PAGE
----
Teacher change matters. But the idea of change is much more popular than actual working on changing. It’s actually really easy to not change.
You really want to change something, but then life happens and you get too busy with other things.
You read something that makes you think you should change something, but then you see others who do the same thing you had been doing before – or worse – in your opinion. So working on change becomes less of a priority.
You start changing, but it’s hard. So you quit.
And so on …
Does that really matter? Yes, it does! If you, as a teacher, can change yourself, then maybe, you can also make the world a better place. Let’s look at 3 examples.
Teachers suffer from burn-out so often that it has been called ‘an international epidemic’1. The reasons for that are manifold, many originating in the environment, not the teacher. To name a few: things like too much to do in too little time, lack of support from the community and administration, lack of resources and difficult student behavior can all play a role1. Lots of teachers leave the profession every year1,2. Some argue that “[i]n challenging schools, teachers’ job requirements and the intensity required to meet them are not realistic to sustain for more than two to three years (Riggs, 2013)”2. Teacher stress and burn-out can in turn impact the students – and even have wider impacts e.g. on the economy2.
When there are already so many other demands, it’s hard to take time to eat healthy, exercise and decompress – to take care of yourself. However, taking care of yourself can not just be beneficial for your own health, happiness and life-expectancy, but also for your students and society as a whole.
Becoming a more effective teacher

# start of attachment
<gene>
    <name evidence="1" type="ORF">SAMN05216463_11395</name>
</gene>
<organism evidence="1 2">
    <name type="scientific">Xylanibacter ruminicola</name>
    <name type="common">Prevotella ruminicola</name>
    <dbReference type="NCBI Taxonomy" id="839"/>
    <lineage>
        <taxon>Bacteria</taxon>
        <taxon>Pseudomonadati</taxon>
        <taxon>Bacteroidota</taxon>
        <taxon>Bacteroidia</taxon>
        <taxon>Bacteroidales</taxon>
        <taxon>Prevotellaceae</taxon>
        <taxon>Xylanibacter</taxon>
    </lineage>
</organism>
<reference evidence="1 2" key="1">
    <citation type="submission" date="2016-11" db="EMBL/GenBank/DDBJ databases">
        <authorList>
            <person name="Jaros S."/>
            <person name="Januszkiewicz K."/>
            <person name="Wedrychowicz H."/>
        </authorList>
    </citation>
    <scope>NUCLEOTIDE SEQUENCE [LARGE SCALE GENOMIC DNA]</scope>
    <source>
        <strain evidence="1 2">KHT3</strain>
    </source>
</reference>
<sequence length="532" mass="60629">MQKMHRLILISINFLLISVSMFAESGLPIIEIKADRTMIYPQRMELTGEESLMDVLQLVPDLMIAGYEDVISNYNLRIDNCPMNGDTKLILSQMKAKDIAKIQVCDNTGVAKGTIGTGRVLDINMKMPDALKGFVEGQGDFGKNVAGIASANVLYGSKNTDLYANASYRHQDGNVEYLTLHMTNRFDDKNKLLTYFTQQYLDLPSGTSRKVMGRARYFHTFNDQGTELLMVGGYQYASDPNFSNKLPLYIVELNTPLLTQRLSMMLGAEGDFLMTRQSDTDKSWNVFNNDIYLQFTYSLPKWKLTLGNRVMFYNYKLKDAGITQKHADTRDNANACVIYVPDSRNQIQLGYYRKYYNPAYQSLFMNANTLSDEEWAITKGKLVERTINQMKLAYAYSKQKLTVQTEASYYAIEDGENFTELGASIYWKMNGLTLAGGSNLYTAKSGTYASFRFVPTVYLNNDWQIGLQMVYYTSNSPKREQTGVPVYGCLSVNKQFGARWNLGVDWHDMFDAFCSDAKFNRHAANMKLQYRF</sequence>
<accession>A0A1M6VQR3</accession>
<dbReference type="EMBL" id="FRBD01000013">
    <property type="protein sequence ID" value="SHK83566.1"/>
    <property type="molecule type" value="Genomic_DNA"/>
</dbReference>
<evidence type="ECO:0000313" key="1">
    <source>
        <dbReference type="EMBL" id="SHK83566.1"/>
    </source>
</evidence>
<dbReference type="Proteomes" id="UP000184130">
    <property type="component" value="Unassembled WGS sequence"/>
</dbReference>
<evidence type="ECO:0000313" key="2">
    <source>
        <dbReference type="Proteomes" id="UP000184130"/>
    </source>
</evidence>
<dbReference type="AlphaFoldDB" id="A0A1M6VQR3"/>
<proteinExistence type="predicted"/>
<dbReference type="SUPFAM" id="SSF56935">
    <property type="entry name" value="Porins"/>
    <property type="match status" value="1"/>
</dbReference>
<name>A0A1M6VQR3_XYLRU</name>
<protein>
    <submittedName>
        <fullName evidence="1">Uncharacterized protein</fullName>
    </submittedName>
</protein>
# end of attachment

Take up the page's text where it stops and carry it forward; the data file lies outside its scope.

There is a lot of research on effective education, and it can seem overwhelming to have to put that all into practice, especially since research often isn’t easily accessible to teachers. For instance, Hattie’s list contains 192 factors with an effect size of 0.2 or higher, although not all of them can be influenced by the teacher3. And that’s just Hattie! In addition, there is also subject specific research, and so on. Yet, differences in effectiveness of a teacher can make a considerable difference in student performance, and ultimately, for society4,5,6, 7, 8. As Malala Yousafzai said “One child, one teacher, one book, one pen can change the world”9.
While research seems to be very clear that teacher effectiveness can have a huge impact, it seems less clear on how teachers can become more effective4, without adding to the teacher burn-out epidemic.
However, even just one thing can make a big difference. For instance, teacher expectations in Hattie’s list have an effect size of 0.433. From the famous 2009 “Kevin is not a name – it’s a diagnosis” study10,11, to a 2018 study in which the work of a fictional student named Murat received a worse grade than that of the fictional student called Max – despite being exactly the same12 , studies have shown that teachers are often biased in their expectations against certain groups of students. If you’re one of them, just working on that one aspect can make a huge difference.
Once the first aspect you’ve picked – whatever that is – has improved and is your new ‘normal’, you can move on to the next aspect. As it’s argued in the area of habit building: “It’s impossible to change multiple habits at the same time”13. Yet, over time, the small individual new habits amount to a huge change.
Teacher personality attributes might only get an effect size of 0.23 in Hattie’s list3. However, there are numerous examples that a teacher’s soul traits can have a big impact. As the 2017 Global Teacher Prize winner, who is from Canada, highlights: ““There’s a suicide crisis where I work so we can talk about graduation rates all we want, but, literally, if kids are killing themselves they’re not going to graduate.””16 Soul-traits like kindness can have a huge impact and be what is remembered even long after graduation. For instance, a former teacher found out that the spontaneous kind words he wrote in a student’s journal still help “”to get her through the tough times”” years later14. Bill Gates says a kind librarian “pulled [him] out of [his] shell” and “stok[ed] [his] passion for learning” when he was 9, and credits the experiences with her as influencing his philanthropy in 201615.